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Oct 26, 2020
From my perspective as Head of Data Engineering at ABN AMRO, it was essential that we prioritize security as we looked to modernize our architecture, because of the highly sensitive nature of the data involved in banking. We know security alone doesn’t safeguard data, protecting the privacy of individuals in that data also plays an essential part. We believe that client data must be safeguarded by applying the highest possible privacy standards. In my role, to put it simply, I focus on two things:
One of our primary goals in changing our architecture was to make sure that all the teams within ABN AMRO adopt the latest technology when it comes to data engineering, and to make sure that the way we implement that technology makes sense in terms of modern architecture and technologies.
At ABN AMRO, we have a clearly stated purpose: banking for better, for generations to come. And the way that we do that is certainly closely connected to how we innovate. We’ve really looked very closely at our data to see how our customers are using our solutions, so that actual usage is driving how we build out new functionalities and features. In the past, we operated with monolithic central data warehouses, and as we continued to evolve our solutions, we encountered all sorts of challenges. One of the biggest challenges we had was related to governance. This isn’t really surprising – most organizations find that there are some real questions when you look at all the data available in your data warehouse, such as:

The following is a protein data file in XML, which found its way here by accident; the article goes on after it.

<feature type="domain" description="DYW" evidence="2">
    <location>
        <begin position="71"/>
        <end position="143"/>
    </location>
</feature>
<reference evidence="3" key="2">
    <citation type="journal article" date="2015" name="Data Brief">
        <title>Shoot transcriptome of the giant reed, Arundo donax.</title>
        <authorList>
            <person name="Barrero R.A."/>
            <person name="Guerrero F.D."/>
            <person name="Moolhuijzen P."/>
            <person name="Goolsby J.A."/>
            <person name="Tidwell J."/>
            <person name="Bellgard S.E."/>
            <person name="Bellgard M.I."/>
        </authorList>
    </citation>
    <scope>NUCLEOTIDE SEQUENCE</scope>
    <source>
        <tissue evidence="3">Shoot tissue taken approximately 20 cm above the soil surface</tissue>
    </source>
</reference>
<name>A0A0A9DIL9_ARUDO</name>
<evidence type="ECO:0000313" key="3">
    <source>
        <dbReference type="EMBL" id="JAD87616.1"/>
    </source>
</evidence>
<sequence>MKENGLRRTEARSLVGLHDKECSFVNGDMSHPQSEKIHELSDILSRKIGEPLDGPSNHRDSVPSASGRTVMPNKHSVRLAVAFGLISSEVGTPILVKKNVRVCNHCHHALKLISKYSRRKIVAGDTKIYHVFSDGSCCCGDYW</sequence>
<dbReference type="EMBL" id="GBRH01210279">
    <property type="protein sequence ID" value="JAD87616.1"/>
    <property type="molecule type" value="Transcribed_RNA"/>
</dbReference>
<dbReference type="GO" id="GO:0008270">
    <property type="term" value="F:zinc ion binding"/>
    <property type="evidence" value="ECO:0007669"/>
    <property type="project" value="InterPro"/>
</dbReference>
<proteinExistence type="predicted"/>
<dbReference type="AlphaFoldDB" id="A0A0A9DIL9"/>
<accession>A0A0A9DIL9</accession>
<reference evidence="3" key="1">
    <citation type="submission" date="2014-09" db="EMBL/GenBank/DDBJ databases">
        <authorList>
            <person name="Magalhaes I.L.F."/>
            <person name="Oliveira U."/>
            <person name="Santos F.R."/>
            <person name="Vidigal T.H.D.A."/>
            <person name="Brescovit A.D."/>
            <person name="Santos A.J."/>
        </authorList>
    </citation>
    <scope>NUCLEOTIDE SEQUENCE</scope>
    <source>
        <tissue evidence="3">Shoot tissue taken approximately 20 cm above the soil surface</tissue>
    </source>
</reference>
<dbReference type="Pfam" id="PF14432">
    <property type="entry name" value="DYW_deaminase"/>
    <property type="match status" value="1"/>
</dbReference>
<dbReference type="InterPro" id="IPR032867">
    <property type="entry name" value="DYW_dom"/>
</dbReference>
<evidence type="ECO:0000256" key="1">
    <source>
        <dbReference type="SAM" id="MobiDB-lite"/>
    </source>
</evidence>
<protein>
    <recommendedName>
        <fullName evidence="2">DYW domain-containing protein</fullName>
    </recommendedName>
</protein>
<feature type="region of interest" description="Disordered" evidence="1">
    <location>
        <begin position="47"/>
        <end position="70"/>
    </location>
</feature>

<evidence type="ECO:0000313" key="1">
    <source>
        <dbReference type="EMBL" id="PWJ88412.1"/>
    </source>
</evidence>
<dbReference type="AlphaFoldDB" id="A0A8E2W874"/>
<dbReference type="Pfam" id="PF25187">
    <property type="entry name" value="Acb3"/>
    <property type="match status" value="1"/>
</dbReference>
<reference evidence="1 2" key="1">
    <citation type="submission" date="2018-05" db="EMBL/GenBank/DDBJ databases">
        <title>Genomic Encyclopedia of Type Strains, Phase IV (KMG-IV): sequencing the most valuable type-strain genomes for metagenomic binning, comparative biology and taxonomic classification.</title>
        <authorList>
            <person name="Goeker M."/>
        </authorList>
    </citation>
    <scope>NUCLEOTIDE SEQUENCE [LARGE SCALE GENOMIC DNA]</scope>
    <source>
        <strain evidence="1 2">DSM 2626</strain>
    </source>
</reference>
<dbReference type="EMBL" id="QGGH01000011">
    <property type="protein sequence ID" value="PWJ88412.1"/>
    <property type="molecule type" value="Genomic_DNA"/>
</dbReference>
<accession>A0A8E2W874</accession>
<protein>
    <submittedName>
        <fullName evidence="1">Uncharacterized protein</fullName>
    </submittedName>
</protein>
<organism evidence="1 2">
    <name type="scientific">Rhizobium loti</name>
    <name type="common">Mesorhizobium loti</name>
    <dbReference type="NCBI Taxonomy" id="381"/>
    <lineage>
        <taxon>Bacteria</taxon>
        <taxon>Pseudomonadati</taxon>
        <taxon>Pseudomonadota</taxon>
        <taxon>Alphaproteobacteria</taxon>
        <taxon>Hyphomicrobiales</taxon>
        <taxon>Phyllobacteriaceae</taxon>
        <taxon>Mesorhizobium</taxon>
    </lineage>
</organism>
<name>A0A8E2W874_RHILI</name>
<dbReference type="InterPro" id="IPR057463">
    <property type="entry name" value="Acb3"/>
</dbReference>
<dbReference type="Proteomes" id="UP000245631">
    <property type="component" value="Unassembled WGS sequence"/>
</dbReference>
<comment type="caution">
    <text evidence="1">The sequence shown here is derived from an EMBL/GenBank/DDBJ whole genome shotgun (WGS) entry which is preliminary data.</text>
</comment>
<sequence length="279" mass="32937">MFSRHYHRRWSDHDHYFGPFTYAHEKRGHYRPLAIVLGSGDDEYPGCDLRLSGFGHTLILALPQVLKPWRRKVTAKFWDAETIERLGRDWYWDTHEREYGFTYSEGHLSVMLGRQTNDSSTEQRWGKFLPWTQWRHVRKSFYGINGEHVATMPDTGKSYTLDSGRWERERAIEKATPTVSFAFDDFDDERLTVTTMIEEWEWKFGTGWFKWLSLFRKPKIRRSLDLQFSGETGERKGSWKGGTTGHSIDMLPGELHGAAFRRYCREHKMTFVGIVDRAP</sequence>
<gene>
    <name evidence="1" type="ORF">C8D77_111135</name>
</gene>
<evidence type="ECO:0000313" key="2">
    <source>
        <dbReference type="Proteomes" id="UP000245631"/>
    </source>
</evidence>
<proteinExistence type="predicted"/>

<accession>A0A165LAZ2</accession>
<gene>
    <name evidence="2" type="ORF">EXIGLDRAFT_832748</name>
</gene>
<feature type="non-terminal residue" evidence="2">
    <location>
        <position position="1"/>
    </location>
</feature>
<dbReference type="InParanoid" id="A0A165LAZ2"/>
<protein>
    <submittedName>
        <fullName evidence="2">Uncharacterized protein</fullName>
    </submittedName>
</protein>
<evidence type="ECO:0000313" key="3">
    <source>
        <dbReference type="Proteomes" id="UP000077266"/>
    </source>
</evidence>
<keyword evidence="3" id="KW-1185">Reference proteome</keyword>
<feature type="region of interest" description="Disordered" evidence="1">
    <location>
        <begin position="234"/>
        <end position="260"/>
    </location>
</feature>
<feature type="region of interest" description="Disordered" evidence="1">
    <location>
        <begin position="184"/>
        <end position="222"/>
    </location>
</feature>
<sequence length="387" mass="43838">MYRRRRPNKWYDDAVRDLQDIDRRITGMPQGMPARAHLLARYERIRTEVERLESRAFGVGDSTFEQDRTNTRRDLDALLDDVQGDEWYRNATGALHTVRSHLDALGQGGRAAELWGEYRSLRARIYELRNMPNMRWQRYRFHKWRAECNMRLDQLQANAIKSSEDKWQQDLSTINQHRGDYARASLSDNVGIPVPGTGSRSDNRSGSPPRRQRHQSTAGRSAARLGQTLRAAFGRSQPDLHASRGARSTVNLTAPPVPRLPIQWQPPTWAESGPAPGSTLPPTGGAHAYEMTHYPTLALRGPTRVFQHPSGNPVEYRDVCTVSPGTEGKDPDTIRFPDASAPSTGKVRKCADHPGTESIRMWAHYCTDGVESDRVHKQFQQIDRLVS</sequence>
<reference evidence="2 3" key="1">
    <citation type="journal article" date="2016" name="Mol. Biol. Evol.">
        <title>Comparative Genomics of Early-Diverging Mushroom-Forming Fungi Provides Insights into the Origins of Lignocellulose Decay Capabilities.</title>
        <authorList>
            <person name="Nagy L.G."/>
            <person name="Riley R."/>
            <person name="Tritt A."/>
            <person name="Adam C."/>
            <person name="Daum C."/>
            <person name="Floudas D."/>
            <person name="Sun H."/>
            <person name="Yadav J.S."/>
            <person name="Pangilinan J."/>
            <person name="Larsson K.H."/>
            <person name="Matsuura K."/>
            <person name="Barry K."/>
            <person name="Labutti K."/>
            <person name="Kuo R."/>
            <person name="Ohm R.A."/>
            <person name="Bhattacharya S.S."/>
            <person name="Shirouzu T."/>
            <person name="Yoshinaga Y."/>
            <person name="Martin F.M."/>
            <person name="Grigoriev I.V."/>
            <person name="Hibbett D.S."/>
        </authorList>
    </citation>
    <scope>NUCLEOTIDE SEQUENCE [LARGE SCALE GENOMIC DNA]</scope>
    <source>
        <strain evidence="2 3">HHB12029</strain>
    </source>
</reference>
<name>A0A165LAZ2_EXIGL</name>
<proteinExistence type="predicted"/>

And that’s just the beginning. Once you’ve answered those questions, you need to think about how to protect that data, but also make it available for analytics to the appropriate teams within the bank, while still meeting regulatory requirements for data protection. And it’s not just about the regulations – we believe that by respecting our customers’ data privacy, we are also serving our purpose of banking for better.
We’ve seen a lot of newer technologies in recent years, and as they mature, they provide a lot of new opportunities as well. We looked at our centralized data warehouses and realized that we wanted – and needed – to do things drastically different than we had done it in the past. And so we designed a future state architecture, and our goal was to build something that enabled us to share more data, make sure that the agility would increase, that we would be able to deliver more and faster value with data.
What we really want to provide to the rest of the teams within the bank is opportunities to be more responsive. In the past, if a customer performed an action, and that action created data, we’d have to collect the data. Then we’d need to transform that information into a generic data model, and store it in a data warehouse with daily processes. Once you’ve done all that, you’re reacting at least two days later, and you can only start to act based on a customer action. In many cases, that’s actually too late. It’s not just about innovation, either. The data that we collect can help us track fraudulent activity, and with our new architecture, we were able to respond much more quickly when our data showed problematic activity.
There are many use cases we can talk about, but basically it all comes down to being able to foster and use the data that is at hand, and then do something of value with it. Our architecture now enables us to proactively offer new products or services to customers based on our data, or we can use our data to make sure that we’re protecting ABN AMRO’s assets or services. All while still protecting data privacy. We’re now able to safely use our sensitive data to respond quickly, better serve our customers and our business, and provide banking for better.
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